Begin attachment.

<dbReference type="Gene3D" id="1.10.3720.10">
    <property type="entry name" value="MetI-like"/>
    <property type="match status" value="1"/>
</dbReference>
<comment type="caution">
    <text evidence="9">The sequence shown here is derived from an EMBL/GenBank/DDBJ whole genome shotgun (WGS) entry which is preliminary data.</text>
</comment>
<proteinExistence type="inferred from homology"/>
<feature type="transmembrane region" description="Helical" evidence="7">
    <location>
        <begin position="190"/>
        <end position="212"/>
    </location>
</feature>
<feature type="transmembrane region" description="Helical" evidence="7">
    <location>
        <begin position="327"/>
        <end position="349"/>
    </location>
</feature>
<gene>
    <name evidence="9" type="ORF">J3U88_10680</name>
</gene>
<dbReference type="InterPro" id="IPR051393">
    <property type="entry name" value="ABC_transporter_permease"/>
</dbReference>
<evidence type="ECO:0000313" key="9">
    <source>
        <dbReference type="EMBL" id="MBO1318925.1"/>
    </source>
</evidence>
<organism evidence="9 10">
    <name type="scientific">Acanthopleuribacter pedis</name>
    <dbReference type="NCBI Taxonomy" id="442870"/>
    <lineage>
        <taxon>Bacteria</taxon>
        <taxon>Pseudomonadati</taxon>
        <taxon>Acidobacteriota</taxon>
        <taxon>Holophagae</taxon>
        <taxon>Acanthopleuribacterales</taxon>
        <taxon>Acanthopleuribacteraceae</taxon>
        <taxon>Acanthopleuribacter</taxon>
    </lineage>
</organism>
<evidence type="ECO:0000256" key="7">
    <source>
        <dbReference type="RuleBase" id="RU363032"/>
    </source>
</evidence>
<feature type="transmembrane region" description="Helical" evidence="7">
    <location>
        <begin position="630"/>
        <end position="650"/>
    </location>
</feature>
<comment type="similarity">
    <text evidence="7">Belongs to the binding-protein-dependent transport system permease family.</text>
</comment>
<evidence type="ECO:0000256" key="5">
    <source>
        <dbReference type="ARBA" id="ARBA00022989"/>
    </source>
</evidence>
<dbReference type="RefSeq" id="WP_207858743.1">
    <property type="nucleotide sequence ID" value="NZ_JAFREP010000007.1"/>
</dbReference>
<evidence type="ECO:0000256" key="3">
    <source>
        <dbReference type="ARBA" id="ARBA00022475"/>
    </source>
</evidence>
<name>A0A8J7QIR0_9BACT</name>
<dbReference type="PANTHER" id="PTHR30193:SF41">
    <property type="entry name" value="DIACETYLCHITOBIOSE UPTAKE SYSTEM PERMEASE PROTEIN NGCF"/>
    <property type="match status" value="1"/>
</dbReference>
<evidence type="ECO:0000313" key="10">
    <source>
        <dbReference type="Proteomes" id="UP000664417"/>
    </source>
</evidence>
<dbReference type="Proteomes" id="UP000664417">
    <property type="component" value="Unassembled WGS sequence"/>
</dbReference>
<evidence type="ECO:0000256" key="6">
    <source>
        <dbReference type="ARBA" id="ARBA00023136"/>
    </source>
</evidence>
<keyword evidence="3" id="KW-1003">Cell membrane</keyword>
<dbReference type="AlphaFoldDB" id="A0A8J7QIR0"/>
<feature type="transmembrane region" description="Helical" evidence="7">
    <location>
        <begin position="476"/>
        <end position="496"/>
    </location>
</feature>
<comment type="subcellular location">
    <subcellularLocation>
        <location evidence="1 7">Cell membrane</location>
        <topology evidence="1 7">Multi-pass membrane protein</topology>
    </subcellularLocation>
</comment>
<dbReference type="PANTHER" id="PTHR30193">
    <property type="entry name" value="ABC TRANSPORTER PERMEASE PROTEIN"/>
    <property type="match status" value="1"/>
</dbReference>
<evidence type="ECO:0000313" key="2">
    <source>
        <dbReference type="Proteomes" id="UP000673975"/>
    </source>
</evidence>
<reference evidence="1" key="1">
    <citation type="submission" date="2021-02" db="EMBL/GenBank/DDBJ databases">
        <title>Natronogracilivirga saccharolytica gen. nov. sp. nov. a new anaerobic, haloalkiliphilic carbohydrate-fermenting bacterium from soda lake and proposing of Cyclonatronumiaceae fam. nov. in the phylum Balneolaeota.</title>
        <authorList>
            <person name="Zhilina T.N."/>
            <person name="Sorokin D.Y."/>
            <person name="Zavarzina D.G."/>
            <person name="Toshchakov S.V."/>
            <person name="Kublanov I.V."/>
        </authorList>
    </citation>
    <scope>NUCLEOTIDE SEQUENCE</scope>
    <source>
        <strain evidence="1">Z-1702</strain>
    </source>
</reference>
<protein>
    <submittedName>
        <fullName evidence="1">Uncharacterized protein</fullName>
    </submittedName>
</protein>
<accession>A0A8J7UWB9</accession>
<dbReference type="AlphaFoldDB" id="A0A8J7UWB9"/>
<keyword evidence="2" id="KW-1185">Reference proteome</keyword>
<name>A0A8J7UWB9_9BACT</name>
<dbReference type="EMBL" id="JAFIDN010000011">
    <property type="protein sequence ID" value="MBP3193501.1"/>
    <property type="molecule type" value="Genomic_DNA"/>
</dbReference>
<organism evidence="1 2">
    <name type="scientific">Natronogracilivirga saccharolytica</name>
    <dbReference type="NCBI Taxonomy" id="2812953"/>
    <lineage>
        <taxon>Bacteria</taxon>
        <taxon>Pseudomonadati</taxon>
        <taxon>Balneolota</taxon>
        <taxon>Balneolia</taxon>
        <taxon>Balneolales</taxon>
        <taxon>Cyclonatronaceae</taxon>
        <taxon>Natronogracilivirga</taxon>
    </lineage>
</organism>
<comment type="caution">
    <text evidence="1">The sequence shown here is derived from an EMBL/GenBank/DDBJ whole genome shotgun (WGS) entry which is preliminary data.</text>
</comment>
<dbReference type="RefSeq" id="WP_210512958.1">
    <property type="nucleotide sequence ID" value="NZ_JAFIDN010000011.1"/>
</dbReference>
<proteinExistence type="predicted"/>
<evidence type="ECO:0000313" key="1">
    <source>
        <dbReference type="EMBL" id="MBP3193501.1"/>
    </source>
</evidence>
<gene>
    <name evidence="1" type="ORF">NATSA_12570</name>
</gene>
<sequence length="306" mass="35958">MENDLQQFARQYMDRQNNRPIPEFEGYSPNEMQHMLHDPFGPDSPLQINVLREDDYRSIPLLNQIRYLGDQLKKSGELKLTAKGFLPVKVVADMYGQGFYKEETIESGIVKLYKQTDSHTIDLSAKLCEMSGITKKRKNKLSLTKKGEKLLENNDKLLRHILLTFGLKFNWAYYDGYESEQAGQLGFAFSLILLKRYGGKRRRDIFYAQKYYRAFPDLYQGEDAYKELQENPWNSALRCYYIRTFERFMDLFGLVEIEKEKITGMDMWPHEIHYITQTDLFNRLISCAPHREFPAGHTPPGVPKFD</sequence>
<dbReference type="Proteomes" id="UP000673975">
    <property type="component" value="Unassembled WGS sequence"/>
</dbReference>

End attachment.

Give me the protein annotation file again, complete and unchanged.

<dbReference type="Gene3D" id="1.10.3720.10">
    <property type="entry name" value="MetI-like"/>
    <property type="match status" value="1"/>
</dbReference>
<comment type="caution">
    <text evidence="9">The sequence shown here is derived from an EMBL/GenBank/DDBJ whole genome shotgun (WGS) entry which is preliminary data.</text>
</comment>
<proteinExistence type="inferred from homology"/>
<feature type="transmembrane region" description="Helical" evidence="7">
    <location>
        <begin position="190"/>
        <end position="212"/>
    </location>
</feature>
<feature type="transmembrane region" description="Helical" evidence="7">
    <location>
        <begin position="327"/>
        <end position="349"/>
    </location>
</feature>
<gene>
    <name evidence="9" type="ORF">J3U88_10680</name>
</gene>
<dbReference type="InterPro" id="IPR051393">
    <property type="entry name" value="ABC_transporter_permease"/>
</dbReference>
<evidence type="ECO:0000313" key="9">
    <source>
        <dbReference type="EMBL" id="MBO1318925.1"/>
    </source>
</evidence>
<organism evidence="9 10">
    <name type="scientific">Acanthopleuribacter pedis</name>
    <dbReference type="NCBI Taxonomy" id="442870"/>
    <lineage>
        <taxon>Bacteria</taxon>
        <taxon>Pseudomonadati</taxon>
        <taxon>Acidobacteriota</taxon>
        <taxon>Holophagae</taxon>
        <taxon>Acanthopleuribacterales</taxon>
        <taxon>Acanthopleuribacteraceae</taxon>
        <taxon>Acanthopleuribacter</taxon>
    </lineage>
</organism>
<evidence type="ECO:0000256" key="7">
    <source>
        <dbReference type="RuleBase" id="RU363032"/>
    </source>
</evidence>
<feature type="transmembrane region" description="Helical" evidence="7">
    <location>
        <begin position="630"/>
        <end position="650"/>
    </location>
</feature>
<comment type="similarity">
    <text evidence="7">Belongs to the binding-protein-dependent transport system permease family.</text>
</comment>
<evidence type="ECO:0000256" key="5">
    <source>
        <dbReference type="ARBA" id="ARBA00022989"/>
    </source>
</evidence>
<dbReference type="RefSeq" id="WP_207858743.1">
    <property type="nucleotide sequence ID" value="NZ_JAFREP010000007.1"/>
</dbReference>
<evidence type="ECO:0000256" key="3">
    <source>
        <dbReference type="ARBA" id="ARBA00022475"/>
    </source>
</evidence>
<name>A0A8J7QIR0_9BACT</name>
<dbReference type="PANTHER" id="PTHR30193:SF41">
    <property type="entry name" value="DIACETYLCHITOBIOSE UPTAKE SYSTEM PERMEASE PROTEIN NGCF"/>
    <property type="match status" value="1"/>
</dbReference>
<evidence type="ECO:0000313" key="10">
    <source>
        <dbReference type="Proteomes" id="UP000664417"/>
    </source>
</evidence>
<dbReference type="Proteomes" id="UP000664417">
    <property type="component" value="Unassembled WGS sequence"/>
</dbReference>
<evidence type="ECO:0000256" key="6">
    <source>
        <dbReference type="ARBA" id="ARBA00023136"/>
    </source>
</evidence>
<keyword evidence="3" id="KW-1003">Cell membrane</keyword>
<dbReference type="AlphaFoldDB" id="A0A8J7QIR0"/>
<feature type="transmembrane region" description="Helical" evidence="7">
    <location>
        <begin position="476"/>
        <end position="496"/>
    </location>
</feature>
<comment type="subcellular location">
    <subcellularLocation>
        <location evidence="1 7">Cell membrane</location>
        <topology evidence="1 7">Multi-pass membrane protein</topology>
    </subcellularLocation>
</comment>
<dbReference type="PANTHER" id="PTHR30193">
    <property type="entry name" value="ABC TRANSPORTER PERMEASE PROTEIN"/>
    <property type="match status" value="1"/>
</dbReference>
<evidence type="ECO:0000313" key="2">
    <source>
        <dbReference type="Proteomes" id="UP000673975"/>
    </source>
</evidence>
<reference evidence="1" key="1">
    <citation type="submission" date="2021-02" db="EMBL/GenBank/DDBJ databases">
        <title>Natronogracilivirga saccharolytica gen. nov. sp. nov. a new anaerobic, haloalkiliphilic carbohydrate-fermenting bacterium from soda lake and proposing of Cyclonatronumiaceae fam. nov. in the phylum Balneolaeota.</title>
        <authorList>
            <person name="Zhilina T.N."/>
            <person name="Sorokin D.Y."/>
            <person name="Zavarzina D.G."/>
            <person name="Toshchakov S.V."/>
            <person name="Kublanov I.V."/>
        </authorList>
    </citation>
    <scope>NUCLEOTIDE SEQUENCE</scope>
    <source>
        <strain evidence="1">Z-1702</strain>
    </source>
</reference>
<protein>
    <submittedName>
        <fullName evidence="1">Uncharacterized protein</fullName>
    </submittedName>
</protein>
<accession>A0A8J7UWB9</accession>
<dbReference type="AlphaFoldDB" id="A0A8J7UWB9"/>
<keyword evidence="2" id="KW-1185">Reference proteome</keyword>
<name>A0A8J7UWB9_9BACT</name>
<dbReference type="EMBL" id="JAFIDN010000011">
    <property type="protein sequence ID" value="MBP3193501.1"/>
    <property type="molecule type" value="Genomic_DNA"/>
</dbReference>
<organism evidence="1 2">
    <name type="scientific">Natronogracilivirga saccharolytica</name>
    <dbReference type="NCBI Taxonomy" id="2812953"/>
    <lineage>
        <taxon>Bacteria</taxon>
        <taxon>Pseudomonadati</taxon>
        <taxon>Balneolota</taxon>
        <taxon>Balneolia</taxon>
        <taxon>Balneolales</taxon>
        <taxon>Cyclonatronaceae</taxon>
        <taxon>Natronogracilivirga</taxon>
    </lineage>
</organism>
<comment type="caution">
    <text evidence="1">The sequence shown here is derived from an EMBL/GenBank/DDBJ whole genome shotgun (WGS) entry which is preliminary data.</text>
</comment>
<dbReference type="RefSeq" id="WP_210512958.1">
    <property type="nucleotide sequence ID" value="NZ_JAFIDN010000011.1"/>
</dbReference>
<proteinExistence type="predicted"/>
<evidence type="ECO:0000313" key="1">
    <source>
        <dbReference type="EMBL" id="MBP3193501.1"/>
    </source>
</evidence>
<gene>
    <name evidence="1" type="ORF">NATSA_12570</name>
</gene>
<sequence length="306" mass="35958">MENDLQQFARQYMDRQNNRPIPEFEGYSPNEMQHMLHDPFGPDSPLQINVLREDDYRSIPLLNQIRYLGDQLKKSGELKLTAKGFLPVKVVADMYGQGFYKEETIESGIVKLYKQTDSHTIDLSAKLCEMSGITKKRKNKLSLTKKGEKLLENNDKLLRHILLTFGLKFNWAYYDGYESEQAGQLGFAFSLILLKRYGGKRRRDIFYAQKYYRAFPDLYQGEDAYKELQENPWNSALRCYYIRTFERFMDLFGLVEIEKEKITGMDMWPHEIHYITQTDLFNRLISCAPHREFPAGHTPPGVPKFD</sequence>
<dbReference type="Proteomes" id="UP000673975">
    <property type="component" value="Unassembled WGS sequence"/>
</dbReference>